, Volume 18, Issue 1, pp 25–33 | Cite as

Spring melt patterns in the Kara/Barents Sea: 1984

  • Crane Robert G. 
  • Anderson Mark R. 


Ice-atmosphere interactions in the Seasonal Sea Ice Zone undergo rapid changes during the spring melt period with the transition from winter to summer conditions. The nature of these interactions is strongly dependent on the characteristics of the surface, which also experiences large changes during this same time period. This paper describes a methodology, based on Extended Principal Components Analysis, which is used to categorize the spatial and temporal patterns of surface change that occur in the Seasonal Sea Ice Zone during the spring/early summer. The methodology is demonstrated for the Kara/Barents Sea in spring 1984 using data from the Nimbus-7 Scanning Multichannel Microwave Radiometer. The analysis shows conditions in the Barents Sea to be largely controlled by ice advection, while the variance in the Kara Sea is dominated by surface melt.


Microwave Principal Component Analysis Environmental Management Advection Temporal Pattern 
These keywords were added by machine and not by the authors. This process is experimental and the keywords may be updated as the learning algorithm improves.


Unable to display preview. Download preview PDF.

Unable to display preview. Download preview PDF.


  1. Anderson, M. R.: The onset of spring melt in first-year ice regions of the Arctic as determined from Scanning Multichannel Microwave Radiometer Data for 1979 and 1980. Journal of Geophysical Research 92 (C 12), 13153–13163 (1987)Google Scholar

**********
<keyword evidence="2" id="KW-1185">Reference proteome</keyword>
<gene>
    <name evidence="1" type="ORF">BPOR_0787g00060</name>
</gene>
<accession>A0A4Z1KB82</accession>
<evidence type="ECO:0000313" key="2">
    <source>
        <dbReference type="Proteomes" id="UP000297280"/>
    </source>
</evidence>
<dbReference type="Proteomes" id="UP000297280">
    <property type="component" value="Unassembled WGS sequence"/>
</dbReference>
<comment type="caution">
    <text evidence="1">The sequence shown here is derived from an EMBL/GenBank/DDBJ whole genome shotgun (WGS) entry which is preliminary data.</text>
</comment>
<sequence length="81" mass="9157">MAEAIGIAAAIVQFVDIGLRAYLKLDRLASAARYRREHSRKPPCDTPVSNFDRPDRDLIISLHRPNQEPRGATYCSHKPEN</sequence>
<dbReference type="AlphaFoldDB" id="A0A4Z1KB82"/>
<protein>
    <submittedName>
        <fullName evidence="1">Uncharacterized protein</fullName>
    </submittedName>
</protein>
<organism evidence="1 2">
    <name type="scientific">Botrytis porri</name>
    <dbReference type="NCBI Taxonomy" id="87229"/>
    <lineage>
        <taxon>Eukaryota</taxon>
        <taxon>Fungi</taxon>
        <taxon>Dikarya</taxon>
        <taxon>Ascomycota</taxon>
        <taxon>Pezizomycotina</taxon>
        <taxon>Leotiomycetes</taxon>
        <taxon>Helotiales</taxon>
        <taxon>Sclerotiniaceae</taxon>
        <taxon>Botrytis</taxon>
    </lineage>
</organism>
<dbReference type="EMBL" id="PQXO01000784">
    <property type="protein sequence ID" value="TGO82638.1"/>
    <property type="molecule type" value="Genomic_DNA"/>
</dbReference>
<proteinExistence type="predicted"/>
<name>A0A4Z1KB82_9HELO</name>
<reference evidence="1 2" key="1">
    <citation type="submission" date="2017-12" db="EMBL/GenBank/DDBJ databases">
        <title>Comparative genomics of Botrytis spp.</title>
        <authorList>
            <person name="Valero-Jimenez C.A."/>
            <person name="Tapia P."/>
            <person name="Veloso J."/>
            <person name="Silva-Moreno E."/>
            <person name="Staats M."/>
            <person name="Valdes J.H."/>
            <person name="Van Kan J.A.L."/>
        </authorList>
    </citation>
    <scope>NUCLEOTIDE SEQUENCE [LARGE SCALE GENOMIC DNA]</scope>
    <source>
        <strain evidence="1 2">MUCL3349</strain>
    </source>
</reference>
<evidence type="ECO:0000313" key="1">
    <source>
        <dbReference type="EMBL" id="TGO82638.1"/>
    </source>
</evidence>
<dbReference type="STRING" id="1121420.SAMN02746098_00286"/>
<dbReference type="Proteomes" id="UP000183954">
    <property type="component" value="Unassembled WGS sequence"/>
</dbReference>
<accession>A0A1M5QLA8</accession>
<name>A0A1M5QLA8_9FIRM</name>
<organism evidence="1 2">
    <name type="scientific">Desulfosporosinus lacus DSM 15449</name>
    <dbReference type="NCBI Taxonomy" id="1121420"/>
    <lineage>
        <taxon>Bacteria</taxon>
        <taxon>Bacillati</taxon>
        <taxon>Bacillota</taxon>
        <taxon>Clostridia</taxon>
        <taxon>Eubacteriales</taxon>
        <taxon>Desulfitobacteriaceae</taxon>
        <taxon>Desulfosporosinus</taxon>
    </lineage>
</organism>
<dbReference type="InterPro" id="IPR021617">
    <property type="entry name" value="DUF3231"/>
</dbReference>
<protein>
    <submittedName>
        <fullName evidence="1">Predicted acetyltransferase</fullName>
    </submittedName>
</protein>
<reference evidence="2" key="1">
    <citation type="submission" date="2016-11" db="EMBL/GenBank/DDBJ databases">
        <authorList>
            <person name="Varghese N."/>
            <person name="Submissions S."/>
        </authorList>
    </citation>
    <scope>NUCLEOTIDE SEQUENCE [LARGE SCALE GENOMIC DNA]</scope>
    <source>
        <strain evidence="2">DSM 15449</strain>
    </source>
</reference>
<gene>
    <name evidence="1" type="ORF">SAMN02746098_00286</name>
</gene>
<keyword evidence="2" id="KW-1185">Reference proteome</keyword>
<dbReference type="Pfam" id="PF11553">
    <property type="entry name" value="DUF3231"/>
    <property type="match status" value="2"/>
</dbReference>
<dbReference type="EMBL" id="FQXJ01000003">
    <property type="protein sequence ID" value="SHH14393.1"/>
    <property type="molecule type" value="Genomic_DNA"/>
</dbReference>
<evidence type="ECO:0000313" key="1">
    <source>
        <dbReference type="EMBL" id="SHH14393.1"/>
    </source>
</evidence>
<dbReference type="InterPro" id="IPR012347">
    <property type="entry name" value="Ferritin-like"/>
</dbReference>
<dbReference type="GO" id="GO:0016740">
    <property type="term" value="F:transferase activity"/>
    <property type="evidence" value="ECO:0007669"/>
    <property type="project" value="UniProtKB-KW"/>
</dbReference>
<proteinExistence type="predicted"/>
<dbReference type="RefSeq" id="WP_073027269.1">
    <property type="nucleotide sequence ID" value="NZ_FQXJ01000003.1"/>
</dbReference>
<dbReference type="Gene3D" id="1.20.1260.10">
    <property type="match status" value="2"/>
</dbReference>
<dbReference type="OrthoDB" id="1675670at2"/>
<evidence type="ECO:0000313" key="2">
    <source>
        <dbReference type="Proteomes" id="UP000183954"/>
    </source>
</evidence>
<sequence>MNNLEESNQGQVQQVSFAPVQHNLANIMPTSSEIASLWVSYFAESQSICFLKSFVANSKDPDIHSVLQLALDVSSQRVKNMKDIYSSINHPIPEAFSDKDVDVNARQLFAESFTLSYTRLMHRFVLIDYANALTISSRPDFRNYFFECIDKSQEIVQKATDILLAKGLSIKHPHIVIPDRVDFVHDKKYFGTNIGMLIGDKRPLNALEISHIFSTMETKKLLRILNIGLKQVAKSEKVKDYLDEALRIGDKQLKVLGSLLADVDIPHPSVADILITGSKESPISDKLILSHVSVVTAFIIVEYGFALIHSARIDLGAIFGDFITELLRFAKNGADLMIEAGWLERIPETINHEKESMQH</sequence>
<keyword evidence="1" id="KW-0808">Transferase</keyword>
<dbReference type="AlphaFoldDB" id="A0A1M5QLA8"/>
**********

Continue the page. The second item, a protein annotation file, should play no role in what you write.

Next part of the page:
2. Anderson, M. R.; Crane, R. G.; Barry, R. G.: Characteristics of Arctic Ocean ice determined from SMMR data for 1979: Case studies in the seasonal sea ice zone. Advances in Space Research 5 (6), 257–261 (1985)Google Scholar
  3. Cavalieri, D. J.; Gloersen, P.; Campbell, W. J.: Determination of sea ice parameters with Nimbus 7 SMMR. Journal of Geophysical Research 88 (D 4), 5355–5369 (1984)Google Scholar
  4. Comiso, J. C.: Sea ice effective emissivities from satellite passive microwave and infrared observations. Journal of Geophysical Research 88 (C 12), 7686–7704 (1983)Google Scholar
  5. Lau, K.-M.; Chan, P. H.: Aspects of the 40–50 day oscillation during the northern winter as inferred from outgoing longwave radiation. Monthly Weather Review 113, 1889–1909 (1985)Google Scholar
  6. Parkinson, C. L.: On the value of long-term satellite passive microwave data sets for sea ice/climate studies. GeoJournal (this issue)Google Scholar
  7. Richman, M. B.: Rotation of principal components. Journal of Climatology 6, 293–335 (1986)Google Scholar
  8. Svendsen, E.; Kloster, K.; Farrelly, B.; Johannessen, O. M.; Johannessen, J. A.; Campbell, W. J.; Gloersen, P.; Cavalieri, D.; Matzler, C.: Norwegian Remote Sensing Experiment: Evaluation of the Nimbus 7 Scanning Multichannel Microwave Radiometer for sea ice research. Journal of Geophysical Research 88 (C 5), 2781–2791 (1983)Google Scholar
  9. Weare, B. C.; Nasstrom, J. S.: Examples of Extended Empirical Orthogonal Function analyses. Monthly Weather Review 110, 481–485 (1982)Google Scholar
  10. Weeks, W. F.: Sea ice conditions in the Arctic. AIDJEX Bulletin 34, 173–205 (1976)Google Scholar

Copyright information

© Kluwer Academic Publishers 1989

Authors and Affiliations

  • Crane Robert G. 
    • 1
  • Anderson Mark R. 
    • 2
  1. 1.Department of GeographyThe Pennsylvania State UniversityUniversity ParkUSA
  2. 2.Department of GeographyUniversity of Nebraska-LincolnLincolnUSA

Personalised recommendations